Full Show Friday | Beatles Rooftop Concert 46 Years Later

Forty-six years ago today, on January 30, 1969, The Beatles performed live for the last time in their historic career. The quartet and guest keyboardist Billy Preston set up on the roof of Apple Studios on Savile Row in London as the climax of the Let It Be film they were producing. The band played for 42 minutes, 22 minutes of which were shot for the film and circulate on YouTube and other video sites.

It’s insane to think The Beatles not only stopped touring in 1966, but rarely played even a song together outside of the studio during the last four years of their career. The Rooftop Concert gives us a glimpse at what could’ve been had The Beatles toured behind Let It Be. Paul McCartney was a big proponent of The Beatles returning to the road in ’69, as he felt that was the only way to bring the warring factions of the band back together. However, John Lennon was not looking to tour and won out in the end.

Watch The Beatles last live performance from 46 years ago ttoday:

1. Get Back (01:09)
2. Don’t Let Me Down (04:23)
3. I’ve Got A Feeling (07:56)
4. One After 909 (11:40)
5. Dig A Pony (14:41)
6. Get Back (18:35)

Recently, a Beatles fan worked on and released the best-sounding audio version of the band’s final concert and we agree it marks a major upgrade to other versions we’ve heard. Take a listen:

1. Get Back (1) -0:07
2. Get Back (2) -4:13
3. Don’t Let Me Down (1) -7:32
4: I’ve Got A Feeling (1) -10:52
5: One After 909 -15:59
6: Dig A Pony -19:13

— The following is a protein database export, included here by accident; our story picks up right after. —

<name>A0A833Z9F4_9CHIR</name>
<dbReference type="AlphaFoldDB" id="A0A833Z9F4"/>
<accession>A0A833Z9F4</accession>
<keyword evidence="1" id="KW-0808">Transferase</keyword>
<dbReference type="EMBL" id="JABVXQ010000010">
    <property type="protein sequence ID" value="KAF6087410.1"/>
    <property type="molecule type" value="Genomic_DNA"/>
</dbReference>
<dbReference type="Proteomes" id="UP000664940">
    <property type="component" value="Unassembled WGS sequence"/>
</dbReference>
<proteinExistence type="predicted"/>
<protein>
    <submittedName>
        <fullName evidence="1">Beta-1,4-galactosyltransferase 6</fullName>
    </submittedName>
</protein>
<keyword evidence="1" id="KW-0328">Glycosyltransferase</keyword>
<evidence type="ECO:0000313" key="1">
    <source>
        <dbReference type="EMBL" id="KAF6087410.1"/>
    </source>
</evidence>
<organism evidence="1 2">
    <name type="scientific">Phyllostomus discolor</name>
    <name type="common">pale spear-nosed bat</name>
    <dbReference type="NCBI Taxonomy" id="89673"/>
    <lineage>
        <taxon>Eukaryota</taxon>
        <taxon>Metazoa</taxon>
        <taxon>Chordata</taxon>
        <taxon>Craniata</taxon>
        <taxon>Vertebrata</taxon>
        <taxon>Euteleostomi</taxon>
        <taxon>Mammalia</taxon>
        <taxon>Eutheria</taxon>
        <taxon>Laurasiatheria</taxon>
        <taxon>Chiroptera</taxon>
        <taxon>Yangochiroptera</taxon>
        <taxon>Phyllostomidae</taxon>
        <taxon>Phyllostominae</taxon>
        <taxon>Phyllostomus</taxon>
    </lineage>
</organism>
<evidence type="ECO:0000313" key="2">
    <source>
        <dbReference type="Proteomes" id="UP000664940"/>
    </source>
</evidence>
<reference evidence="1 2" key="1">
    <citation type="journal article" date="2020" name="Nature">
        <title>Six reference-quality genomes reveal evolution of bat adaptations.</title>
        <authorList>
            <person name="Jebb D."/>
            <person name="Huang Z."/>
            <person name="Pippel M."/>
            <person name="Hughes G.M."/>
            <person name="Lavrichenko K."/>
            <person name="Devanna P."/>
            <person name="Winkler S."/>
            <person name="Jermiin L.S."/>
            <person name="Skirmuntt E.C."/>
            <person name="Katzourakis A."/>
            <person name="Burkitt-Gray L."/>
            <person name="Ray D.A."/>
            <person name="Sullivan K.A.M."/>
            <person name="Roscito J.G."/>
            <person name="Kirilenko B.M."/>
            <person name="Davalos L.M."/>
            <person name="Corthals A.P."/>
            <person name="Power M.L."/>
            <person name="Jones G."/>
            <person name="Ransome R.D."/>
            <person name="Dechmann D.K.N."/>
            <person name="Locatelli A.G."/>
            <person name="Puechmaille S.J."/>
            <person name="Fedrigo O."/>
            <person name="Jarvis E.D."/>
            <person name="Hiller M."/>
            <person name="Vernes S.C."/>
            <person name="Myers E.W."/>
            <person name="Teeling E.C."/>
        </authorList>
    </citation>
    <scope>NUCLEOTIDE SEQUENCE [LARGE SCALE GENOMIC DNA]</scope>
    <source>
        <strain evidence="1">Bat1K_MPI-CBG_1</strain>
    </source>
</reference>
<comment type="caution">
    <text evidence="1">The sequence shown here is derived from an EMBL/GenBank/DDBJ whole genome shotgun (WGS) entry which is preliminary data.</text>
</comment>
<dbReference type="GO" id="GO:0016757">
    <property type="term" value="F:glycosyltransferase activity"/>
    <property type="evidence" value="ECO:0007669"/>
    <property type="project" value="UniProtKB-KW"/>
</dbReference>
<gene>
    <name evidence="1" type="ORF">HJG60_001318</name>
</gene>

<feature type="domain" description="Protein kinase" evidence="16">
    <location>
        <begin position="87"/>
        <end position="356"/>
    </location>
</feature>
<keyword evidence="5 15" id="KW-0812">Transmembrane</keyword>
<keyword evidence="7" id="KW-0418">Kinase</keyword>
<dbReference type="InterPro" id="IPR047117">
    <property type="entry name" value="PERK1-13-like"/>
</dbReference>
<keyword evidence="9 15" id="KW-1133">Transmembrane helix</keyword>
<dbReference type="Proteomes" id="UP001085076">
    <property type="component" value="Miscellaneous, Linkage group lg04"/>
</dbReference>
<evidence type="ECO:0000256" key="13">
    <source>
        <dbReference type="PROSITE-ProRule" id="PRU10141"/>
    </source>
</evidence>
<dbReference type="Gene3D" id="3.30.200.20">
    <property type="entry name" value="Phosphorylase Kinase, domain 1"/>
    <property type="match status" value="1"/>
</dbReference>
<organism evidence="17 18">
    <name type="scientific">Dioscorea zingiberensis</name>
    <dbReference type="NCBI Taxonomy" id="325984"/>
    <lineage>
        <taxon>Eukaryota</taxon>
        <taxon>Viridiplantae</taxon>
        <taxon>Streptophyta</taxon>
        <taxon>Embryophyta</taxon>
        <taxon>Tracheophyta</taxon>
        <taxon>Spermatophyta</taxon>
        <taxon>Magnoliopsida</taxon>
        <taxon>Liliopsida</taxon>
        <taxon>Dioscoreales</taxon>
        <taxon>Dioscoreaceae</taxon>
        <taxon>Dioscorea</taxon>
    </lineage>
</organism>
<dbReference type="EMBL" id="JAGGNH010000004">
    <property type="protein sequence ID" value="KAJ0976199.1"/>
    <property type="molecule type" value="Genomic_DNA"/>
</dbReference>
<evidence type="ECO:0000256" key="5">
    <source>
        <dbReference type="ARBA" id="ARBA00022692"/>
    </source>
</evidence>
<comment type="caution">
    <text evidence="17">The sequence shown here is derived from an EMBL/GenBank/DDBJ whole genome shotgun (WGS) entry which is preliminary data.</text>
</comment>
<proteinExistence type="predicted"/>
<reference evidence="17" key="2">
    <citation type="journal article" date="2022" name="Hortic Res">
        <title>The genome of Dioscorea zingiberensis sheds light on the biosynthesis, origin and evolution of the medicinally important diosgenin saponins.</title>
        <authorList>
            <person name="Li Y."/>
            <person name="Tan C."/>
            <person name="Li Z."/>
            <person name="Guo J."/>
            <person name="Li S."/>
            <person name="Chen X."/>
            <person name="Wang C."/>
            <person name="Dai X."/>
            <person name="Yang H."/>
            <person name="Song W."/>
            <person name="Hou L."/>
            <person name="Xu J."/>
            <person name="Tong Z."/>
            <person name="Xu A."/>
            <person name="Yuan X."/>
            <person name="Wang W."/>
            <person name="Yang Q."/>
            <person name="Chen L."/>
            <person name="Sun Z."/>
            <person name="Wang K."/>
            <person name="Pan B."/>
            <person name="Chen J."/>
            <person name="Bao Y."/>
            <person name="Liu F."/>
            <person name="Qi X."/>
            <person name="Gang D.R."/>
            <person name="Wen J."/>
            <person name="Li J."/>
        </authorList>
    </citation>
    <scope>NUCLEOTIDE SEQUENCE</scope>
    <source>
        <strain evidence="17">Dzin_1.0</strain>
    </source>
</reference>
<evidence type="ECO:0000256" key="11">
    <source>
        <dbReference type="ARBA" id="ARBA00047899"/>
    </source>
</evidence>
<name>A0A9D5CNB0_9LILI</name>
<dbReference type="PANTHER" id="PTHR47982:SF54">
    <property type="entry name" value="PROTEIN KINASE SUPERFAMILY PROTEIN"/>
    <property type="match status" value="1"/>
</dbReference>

7: I’ve Got A Feeling (2) -23:25
8: Don’t Let Me Down (2) -27:29
9: Get Back (3) -31:03

Here’s the release notes from GetBackEtso, who prepped the audio restoration:

Here is the long awaited, and most requested, restoration of The Beatles “Rooftop Concert” from January 30th, 1969. The audio quality has been cleaned up to the best of my abilities, having listened to it multiple times for any possible flaws I could detect. As of now, this is the largest, longest, and most complicated restoration video I’ve done to date. Also, I felt that video footage from the concert could not be used due to the fact that there was enough audio removed that it would not sync up and look out of place.

In addition, the concert was originally going to be broken up into several videos, but I felt it could work better if it had one continuous flow; without disruption, so as to not break away from the (concert’s) overall experience. However, I made sure to section up each song individually by putting in the times at which they are played, so as to give the option of jumping ahead to listen to any particular song if or whenever desired.

Bare in mind, I could not have worked on each instrument or vocals individually, since I do not have access to the master tracks, so I had to work with the audio that I had as a whole. Therefore, it’s not going to be perfect, but I did everything I could to get it to sound the best I could with what I had to use.

Cleaning up wise, I lifted up the audio by using hard limiting, volume control for audio that spiked up in sound, click/pop removal, hiss reduction, fading in/out, delay for polished sound and echo, and other various tools. Most of the time was spent on editing. I also did not reuse audio from previous videos I restored of some of these songs. They are completely redone in this one.

Each song was worked on and edited individually, as well as any audio and conversations in between. I also made sure that any audio removed, which there was quite a bit of due to the fact that there were moments that it just seemed either pointless or boring or just dragged on for far too long, would have smooth transition and not even be noticeable. However, there are moments where the audio sounds like it’s going in and out during discussions on the roof, but they were originally there, so they are not the result of poor editing (just to make sure if someone points it out).

Well, I hope the wait was worth it to you guys, and that you enjoy a trip down memory lane, but in a new way. Peace and Love!